By this point I am exhausted and ready for take-out dinner.

In terms of costs, here’s about what this week runs:

Chicken, about $15. About 2.5 pounds of organic, free-range bird from Trader Joe’s.

Beans we already had. Goya, probably 80 cents or $1 if it wasn’t on sale.

Tomatoes I bought last week. Vine ripened, from a nearby state, $3/lb. About 2/3 or so of a pound, so $2.

Rice: already in the pantry. Maybe a dime’s worth or so–it’s $2/bag for a couple of pounds.

Cilantro: $1.79–barely used it, but I probably won’t use it much later and it’ll get tossed.

Lime: 39 cents

Yogurt (for buffalo sauce): already on hand–maybe 50 cents?

Red hot sauce: $1.89, but we only used about half. 90 cents.

Tortillas: probably $2, since I had an Ibotta rebate

Romaine: prorated, probably $1

Grape tomatoes: huge, organic boxes were on sale for $3. I probably used 2/3 of it, so $2.

Avocados: $2 for two small.

Total: about $28 for ten meals. This should keep a few bucks in our pockets and our waists that much trimmer (she says, thinking about donuts).

*These are affiliate links.
We are a participant in the Amazon Services LLC Associates Program, an affiliate advertising program designed to provide a means for us to earn fees by linking to and affiliated sites.

Please follow and like us:

2017: A Financial Reckoning

As 2017 mercifully ends and 2018 dawns, I’ve busted out the TF budget spreadsheet I’ve used all year for a final reckoning. In short, here’s what I learned from tracking nearly every purchase all year.

  • As I anticipated, we eat out a lot. We get takeout, eat in restaurants, and I occasionally grab cocktails with friends. I’d allocated $400/mo for eating out but we ended the year nearly $300 in the red in that category. This isn’t the end of the world, but it’s worth noting. It’s also worth noting that this category’s use is mostly my doing: the other night, for example, I texted the Mister to please get Chinese food on the way home. I have a cold and didn’t want to cook. I’m the one who usually petitions to get out of the house, and I’m the one who rarely says no to a request for pizza. So, uh, yeah. This would be the easiest category to cut back in, if we choose to.
  • However, we don’t spend that much on other stuff, like entertainment. Our “stuff” category–budgeted at $5k–came in enough under budget that it covers the overrun in dining out and some of other categories. “Stuff” includes movie tickets, hair cuts, parking in town, Sephora visits, and things like tissues and laundry detergent.
  • The gym is one of our great expenses but usually it’s worth the investment. We’re both gym rats when the stars align; problem for me was that this last term, the stars barely got together. Considering how much we spend there (we have more than a basic membership), we need to use it regularly. I have no qualms about spending our money on the gym, so long as it’s used well.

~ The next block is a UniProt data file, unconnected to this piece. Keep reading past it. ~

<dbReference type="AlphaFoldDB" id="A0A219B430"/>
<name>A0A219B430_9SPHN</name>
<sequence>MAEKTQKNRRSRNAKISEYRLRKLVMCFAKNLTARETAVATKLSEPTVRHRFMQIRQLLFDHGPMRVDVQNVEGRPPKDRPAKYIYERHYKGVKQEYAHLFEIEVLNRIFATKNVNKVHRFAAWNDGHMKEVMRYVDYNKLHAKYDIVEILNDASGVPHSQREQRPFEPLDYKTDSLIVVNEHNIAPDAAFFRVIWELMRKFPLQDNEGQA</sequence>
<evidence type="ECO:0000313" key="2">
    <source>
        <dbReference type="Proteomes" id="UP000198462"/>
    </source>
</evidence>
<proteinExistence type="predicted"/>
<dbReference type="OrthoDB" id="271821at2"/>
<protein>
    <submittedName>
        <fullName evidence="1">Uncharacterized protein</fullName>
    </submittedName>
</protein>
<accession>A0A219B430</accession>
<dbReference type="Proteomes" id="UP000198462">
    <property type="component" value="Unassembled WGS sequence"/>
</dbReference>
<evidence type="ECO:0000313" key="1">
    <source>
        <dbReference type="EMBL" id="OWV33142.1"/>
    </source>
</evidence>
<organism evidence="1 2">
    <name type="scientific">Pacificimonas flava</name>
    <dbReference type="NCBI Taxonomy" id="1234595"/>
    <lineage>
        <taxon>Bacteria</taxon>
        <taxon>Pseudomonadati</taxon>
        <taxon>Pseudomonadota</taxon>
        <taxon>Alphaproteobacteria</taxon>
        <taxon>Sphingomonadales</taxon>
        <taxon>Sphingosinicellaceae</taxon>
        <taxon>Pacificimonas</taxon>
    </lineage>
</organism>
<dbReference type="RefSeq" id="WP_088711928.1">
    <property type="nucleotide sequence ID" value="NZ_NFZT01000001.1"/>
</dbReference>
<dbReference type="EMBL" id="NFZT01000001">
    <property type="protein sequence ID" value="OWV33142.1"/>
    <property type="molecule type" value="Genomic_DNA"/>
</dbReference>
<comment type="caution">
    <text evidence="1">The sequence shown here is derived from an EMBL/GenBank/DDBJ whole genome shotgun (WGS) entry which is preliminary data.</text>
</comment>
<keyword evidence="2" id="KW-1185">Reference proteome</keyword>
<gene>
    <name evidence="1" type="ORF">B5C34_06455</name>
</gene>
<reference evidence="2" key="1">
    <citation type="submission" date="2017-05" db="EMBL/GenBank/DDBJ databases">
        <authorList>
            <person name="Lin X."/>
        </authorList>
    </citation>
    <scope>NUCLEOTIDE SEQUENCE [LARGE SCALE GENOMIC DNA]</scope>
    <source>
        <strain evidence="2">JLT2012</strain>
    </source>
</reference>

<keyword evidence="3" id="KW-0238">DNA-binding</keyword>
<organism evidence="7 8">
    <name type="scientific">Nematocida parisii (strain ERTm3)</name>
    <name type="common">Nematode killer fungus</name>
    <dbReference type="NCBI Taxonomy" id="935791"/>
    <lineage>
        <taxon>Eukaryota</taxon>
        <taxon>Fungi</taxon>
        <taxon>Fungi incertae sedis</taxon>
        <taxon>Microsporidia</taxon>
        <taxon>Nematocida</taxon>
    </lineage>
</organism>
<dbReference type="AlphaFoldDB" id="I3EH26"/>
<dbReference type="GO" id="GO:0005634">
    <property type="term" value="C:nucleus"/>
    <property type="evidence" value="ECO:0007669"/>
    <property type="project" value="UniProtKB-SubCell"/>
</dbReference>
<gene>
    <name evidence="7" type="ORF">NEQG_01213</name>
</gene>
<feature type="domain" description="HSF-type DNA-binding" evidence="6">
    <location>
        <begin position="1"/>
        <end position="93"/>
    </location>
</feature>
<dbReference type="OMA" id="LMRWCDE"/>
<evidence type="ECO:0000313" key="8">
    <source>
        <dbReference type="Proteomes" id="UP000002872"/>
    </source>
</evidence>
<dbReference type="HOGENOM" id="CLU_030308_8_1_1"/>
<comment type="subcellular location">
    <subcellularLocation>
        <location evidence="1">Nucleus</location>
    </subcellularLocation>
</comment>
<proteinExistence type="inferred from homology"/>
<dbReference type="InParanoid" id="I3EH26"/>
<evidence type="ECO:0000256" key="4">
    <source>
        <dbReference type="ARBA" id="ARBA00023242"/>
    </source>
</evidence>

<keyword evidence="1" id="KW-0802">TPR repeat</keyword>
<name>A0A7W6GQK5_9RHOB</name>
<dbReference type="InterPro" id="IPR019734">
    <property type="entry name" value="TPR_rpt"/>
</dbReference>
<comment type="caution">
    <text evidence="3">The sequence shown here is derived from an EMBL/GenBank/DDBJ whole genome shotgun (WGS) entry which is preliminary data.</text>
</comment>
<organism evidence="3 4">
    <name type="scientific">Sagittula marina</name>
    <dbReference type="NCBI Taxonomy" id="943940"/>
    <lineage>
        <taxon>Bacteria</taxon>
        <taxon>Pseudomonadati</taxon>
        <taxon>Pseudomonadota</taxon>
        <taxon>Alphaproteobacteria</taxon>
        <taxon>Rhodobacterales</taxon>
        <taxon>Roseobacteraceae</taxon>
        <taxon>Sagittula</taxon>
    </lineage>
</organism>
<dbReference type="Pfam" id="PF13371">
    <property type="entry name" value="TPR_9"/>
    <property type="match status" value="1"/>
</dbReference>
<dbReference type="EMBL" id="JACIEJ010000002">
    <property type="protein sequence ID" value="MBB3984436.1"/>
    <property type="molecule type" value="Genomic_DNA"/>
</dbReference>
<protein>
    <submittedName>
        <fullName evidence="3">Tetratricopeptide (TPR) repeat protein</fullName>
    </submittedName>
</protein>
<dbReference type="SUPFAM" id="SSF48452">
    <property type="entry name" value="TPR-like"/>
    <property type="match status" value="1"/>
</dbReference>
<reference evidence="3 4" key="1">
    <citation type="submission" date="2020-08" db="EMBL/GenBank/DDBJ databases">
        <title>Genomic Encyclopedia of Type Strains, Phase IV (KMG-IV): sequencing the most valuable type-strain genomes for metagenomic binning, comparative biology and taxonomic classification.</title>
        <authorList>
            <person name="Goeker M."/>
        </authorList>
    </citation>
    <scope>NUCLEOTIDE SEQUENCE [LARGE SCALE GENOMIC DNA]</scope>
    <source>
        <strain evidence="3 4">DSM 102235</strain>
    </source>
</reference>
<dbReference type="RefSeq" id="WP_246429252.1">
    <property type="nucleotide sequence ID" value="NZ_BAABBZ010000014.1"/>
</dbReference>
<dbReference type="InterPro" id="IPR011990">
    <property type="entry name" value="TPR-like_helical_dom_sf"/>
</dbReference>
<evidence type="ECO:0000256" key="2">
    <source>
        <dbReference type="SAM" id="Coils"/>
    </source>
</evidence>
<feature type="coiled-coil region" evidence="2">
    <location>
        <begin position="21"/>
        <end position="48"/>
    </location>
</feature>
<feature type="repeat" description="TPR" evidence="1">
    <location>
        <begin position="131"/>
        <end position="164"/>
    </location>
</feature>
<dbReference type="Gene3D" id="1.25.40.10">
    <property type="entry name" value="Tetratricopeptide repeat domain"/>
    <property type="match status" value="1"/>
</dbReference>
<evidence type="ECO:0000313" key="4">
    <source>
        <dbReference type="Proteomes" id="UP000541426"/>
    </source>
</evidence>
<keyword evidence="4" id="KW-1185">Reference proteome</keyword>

• We don’t spend much on clothes. I budgeted $2000 for both of us for the year (I had no idea what we spent in general, so it seemed a figure with which to start) and we well under half of that, including a dreaded bra replacement purchase. Those things are godawfully expensive.
  • We budgeted $5200 for groceries and came in under budget. This might be a mixed blessing, though, since it’s likely hinging on high dining spending.
  • We over-budgeted for heating oil and house expenses, though the latter included an unanticipated purchase of new dressers (ours were from my husband’s childhood and busted). Money left in those categories went to the next one…

    Good thing she’s cute.
  • The great budget breaker, as most of you know, was the cat category. Good god. I didn’t budget in January anticipating a lot of things that happened: we tried to adopt a cat, and that was a bust–the adoption fee was never refunded (it was about $200, unheard of for an adult cat!) and the vet fees were a couple of hundred for the results of that cat’s attack on our resident cat. Then, the cat that had been injured unexpectedly died a few months later–cremation fees were over $200. Then, because I am an idiot, I convinced my husband we should adopt kittens. Two. Which are expensive–their adoption fees are high, their initial costs (think baby vaccinations) are high. And, as it turned out, both of our kittens were quite sick at adoption, and then diagnosed with chronic illness. So! We adopted special-needs kittens who are damn lucky to have us and super cute when not hellions but which have also led to a $3000 overage in that budget category, and that’s not including adoption fees–those count as charitable donations and can be written off on our taxes (which meant we exceeded our giving budget as well). I’ve moved all the under-budget amounts over to cover a bunch, but we end up $1900 in the hole there. Talk about a reckoning. I’m hoping that that category will be much quieter next year.